Gov. Corbett, who also wants to privatize, agreed, saying, "Fall is a better time to complete this." He said other matters are taking precedence now, such as negotiating a budget for the fiscal year that begins July 1.
Corbett said he still "wholeheartedly" favors privatizing. And in the wake of a report critical of top brass at the state liquor agency, the governor said he wanted to see a change there.
Corbett, fielding reporters' questions after the latest round of negotiations in the Capitol over the budget, outlined the steps he would take to abolish the position of chief executive officer at the LCB. As The Inquirer reported Tuesday, the current occupant of that post came in for harsh scrutiny in an internal report prepared in March by state Inspector General Kenya Mann Faulkner.
That was the second of two Faulkner reports on state liquor regulators to surface in recent days. On Sunday, The Inquirer reported that her office had also sharply criticized the work habits of LCB administrative law judges, whose job it is to hear liquor code violation cases.
That confidential report, delivered to administration officials last July, said investigators found that the seven judges often reported to work hours after their expected start times, disappeared for hours during the day, and left early.
In her more recent report, Faulkner found that three top LCB officials had accepted gifts and favors from liquor vendors and others who do business with the agency.
The report, a copy of which was obtained by The Inquirer, named LCB chief executive officer Joe Conti, board member Patrick J. "P.J." Stapleton III, and LCB marketing director Jim Short. All three have declined the newspaper's repeated requests for interviews.
Quoting e-mails sent on LCB computers, the eight-page report says Conti asked Philadelphia restaurateur Stephen Starr to hire his daughter — who already had an LCB job. (Starr's catering group hired her several weeks later.) One top LCB aide is described as having devoted efforts over six months to finding jobs for Conti's brother and daughter.
Faulkner, a Corbett appointee and former federal prosecutor, noted in her report that the state Ethics Act bars officials from using their positions to benefit themselves or their families. Her office referred the matter to the state Ethics Commission, which has declined to confirm or deny that it is investigating.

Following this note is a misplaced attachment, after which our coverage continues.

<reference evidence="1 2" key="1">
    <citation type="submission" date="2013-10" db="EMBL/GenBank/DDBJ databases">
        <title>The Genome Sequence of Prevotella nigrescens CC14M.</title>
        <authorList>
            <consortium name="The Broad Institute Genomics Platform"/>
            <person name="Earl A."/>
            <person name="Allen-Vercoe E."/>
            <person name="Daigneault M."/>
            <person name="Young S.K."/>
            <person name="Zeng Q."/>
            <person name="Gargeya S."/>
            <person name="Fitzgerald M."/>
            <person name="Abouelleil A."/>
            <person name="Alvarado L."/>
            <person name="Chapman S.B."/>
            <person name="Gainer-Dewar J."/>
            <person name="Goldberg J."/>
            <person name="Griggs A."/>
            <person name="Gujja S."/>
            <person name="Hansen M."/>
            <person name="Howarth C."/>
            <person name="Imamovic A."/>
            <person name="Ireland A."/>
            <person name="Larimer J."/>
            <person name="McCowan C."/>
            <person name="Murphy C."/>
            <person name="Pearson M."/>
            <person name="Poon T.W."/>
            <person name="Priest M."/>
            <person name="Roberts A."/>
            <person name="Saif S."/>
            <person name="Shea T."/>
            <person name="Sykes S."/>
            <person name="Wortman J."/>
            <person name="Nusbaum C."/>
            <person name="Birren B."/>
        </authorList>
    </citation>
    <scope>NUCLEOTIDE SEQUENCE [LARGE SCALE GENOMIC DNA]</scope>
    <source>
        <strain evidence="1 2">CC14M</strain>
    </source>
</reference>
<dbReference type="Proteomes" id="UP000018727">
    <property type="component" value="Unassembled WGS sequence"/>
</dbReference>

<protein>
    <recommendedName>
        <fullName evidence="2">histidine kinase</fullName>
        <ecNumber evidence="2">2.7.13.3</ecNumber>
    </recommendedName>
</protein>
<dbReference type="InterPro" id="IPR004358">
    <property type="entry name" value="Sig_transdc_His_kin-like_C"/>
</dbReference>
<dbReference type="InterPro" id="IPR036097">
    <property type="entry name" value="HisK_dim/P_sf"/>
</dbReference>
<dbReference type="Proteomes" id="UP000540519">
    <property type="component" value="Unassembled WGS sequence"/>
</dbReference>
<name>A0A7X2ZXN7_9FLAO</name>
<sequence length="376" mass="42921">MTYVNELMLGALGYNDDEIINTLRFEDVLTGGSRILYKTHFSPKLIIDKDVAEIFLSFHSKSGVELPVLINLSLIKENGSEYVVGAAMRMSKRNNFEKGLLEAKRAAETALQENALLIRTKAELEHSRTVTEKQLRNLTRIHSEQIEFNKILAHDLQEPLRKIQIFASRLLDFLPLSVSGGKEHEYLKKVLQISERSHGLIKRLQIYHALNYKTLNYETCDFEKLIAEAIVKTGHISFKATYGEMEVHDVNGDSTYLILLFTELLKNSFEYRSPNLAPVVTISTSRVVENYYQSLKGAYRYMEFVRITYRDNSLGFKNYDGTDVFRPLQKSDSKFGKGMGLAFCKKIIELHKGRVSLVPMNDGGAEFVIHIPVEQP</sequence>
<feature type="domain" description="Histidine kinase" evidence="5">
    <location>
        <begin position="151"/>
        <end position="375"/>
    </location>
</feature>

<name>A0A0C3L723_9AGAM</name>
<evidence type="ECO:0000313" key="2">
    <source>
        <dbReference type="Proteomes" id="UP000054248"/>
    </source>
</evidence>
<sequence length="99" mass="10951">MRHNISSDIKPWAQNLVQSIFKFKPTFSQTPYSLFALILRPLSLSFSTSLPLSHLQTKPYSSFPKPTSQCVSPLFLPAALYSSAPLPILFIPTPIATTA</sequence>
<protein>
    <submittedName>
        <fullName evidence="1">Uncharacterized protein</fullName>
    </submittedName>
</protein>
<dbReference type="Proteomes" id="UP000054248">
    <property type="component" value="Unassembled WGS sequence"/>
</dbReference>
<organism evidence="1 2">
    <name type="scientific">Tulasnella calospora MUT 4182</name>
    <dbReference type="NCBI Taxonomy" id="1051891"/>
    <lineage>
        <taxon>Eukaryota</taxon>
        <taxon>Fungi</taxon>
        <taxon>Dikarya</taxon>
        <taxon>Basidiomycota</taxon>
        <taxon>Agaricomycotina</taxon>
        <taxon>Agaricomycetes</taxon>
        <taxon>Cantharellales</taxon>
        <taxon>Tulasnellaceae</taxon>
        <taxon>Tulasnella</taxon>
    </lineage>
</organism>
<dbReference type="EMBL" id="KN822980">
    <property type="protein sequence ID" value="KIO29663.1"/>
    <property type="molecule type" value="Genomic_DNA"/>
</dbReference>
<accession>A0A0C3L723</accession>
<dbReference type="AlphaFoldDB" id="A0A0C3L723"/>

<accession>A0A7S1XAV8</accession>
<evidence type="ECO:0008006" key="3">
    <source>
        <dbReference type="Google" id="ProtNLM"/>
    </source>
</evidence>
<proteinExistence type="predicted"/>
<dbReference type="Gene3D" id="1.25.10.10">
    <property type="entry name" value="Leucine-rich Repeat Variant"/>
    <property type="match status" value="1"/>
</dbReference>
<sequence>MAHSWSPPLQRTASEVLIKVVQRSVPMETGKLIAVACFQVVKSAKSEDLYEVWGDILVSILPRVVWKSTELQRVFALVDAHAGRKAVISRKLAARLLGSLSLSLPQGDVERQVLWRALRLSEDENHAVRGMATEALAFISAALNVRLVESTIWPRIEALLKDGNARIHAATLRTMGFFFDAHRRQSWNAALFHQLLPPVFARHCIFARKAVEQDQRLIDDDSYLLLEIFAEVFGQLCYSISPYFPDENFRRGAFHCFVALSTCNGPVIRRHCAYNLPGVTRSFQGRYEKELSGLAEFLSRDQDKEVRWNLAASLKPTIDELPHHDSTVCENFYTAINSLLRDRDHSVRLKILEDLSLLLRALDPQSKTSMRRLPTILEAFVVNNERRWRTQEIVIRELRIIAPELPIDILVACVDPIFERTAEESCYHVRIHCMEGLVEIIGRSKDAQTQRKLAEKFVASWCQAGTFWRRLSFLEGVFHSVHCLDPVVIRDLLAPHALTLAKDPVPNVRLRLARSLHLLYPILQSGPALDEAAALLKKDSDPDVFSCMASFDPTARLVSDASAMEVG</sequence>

Asked Tuesday about the two reports, Corbett would only say he believes Conti's $156,000 post as the liquor agency's CEO should be eliminated — and that as governor, he could set that change in motion once he names another appointee to the board.
Currently, the governor has one appointee on the three-member board: the chairman, Joseph "Skip" Brion. Only the board can terminate the CEO position, a relatively new post created by Corbett's Democratic predecessor, Ed Rendell.
"I have never [seen] the reason for the initial appointment for the CEO. I still don't see the reason," Corbett said. "But I need two votes. I need two votes on the board to change that."
He said he planned to name someone by this fall to replace Stapleton, whose term expired last month but who remains on the board for lack of a successor.
Brion, Corbett's appointee, who received a copy of the inspector general's second report, declined to say what if any action the LCB plans on taking in light of allegations contained in that report.
"We are looking into it, and have been looking into it," Brion said. "That is all I'm going to say at this point. I'm not going to discuss this in the press."
In the House, Turzai's latest proposal for overhauling the liquor system had called for closing State Stores and issuing 1,600 licenses to private vendors. He would give the state's roughly 1,050 beer distributors first crack at purchasing the licenses for fees of up to $705,000, varying by county. The rest would be auctioned off to the highest bidders.
The proposal was tantalizing because, for the first time since Prohibition, it opened up the real possibility of one-stop shopping for beer, wine, and liquor in Pennsylvania. But it ran into a solid wall of resistance even before it reached the House floor.
The opposition was roughly the same alliance that has swatted down previous pushes over several decades to get the state out of the alcohol trade: legislators who believe liquor should remain a heavily regulated industry, and others (mostly Democrats) with organized-labor loyalties who see privatization costing thousands of LCB workers good-paying jobs. For the few hours that Turzai's bill was debated last week, members of the union that represents 3,000 LCB retail clerks jammed the Capitol Rotunda wearing T-shirts emblazoned, "I won't drink to the Turzai tax."
Many in the state's beer industry also took issue with Turzai's proposal, especially small-scale beer distributors, who said it would tilt the playing field in favor of supermarkets and big-name chains that could afford the licenses and the investment needed to begin selling wine and spirits.
Whether the issue will actually be seriously considered this fall remains a question. Legislators generally shy away from controversial issues in an election year — and this is an election year.
Turzai's decision to delay the bill was "good for the 5,000 workers who didn't deserve to be hanging in the midst of this in hard economic times," said State Rep. Dwight Evans (D., Phila.). He predicted that liquor availability in Philadelphia would double under privatization.
"Just look at the social impact on our communities," Evans said. "Nobody has a problem getting a drink now."
Contact staff writer Angela Couloumbis at 717-787-5934 or firstname.lastname@example.org, or follow on Twitter @AngelasInk.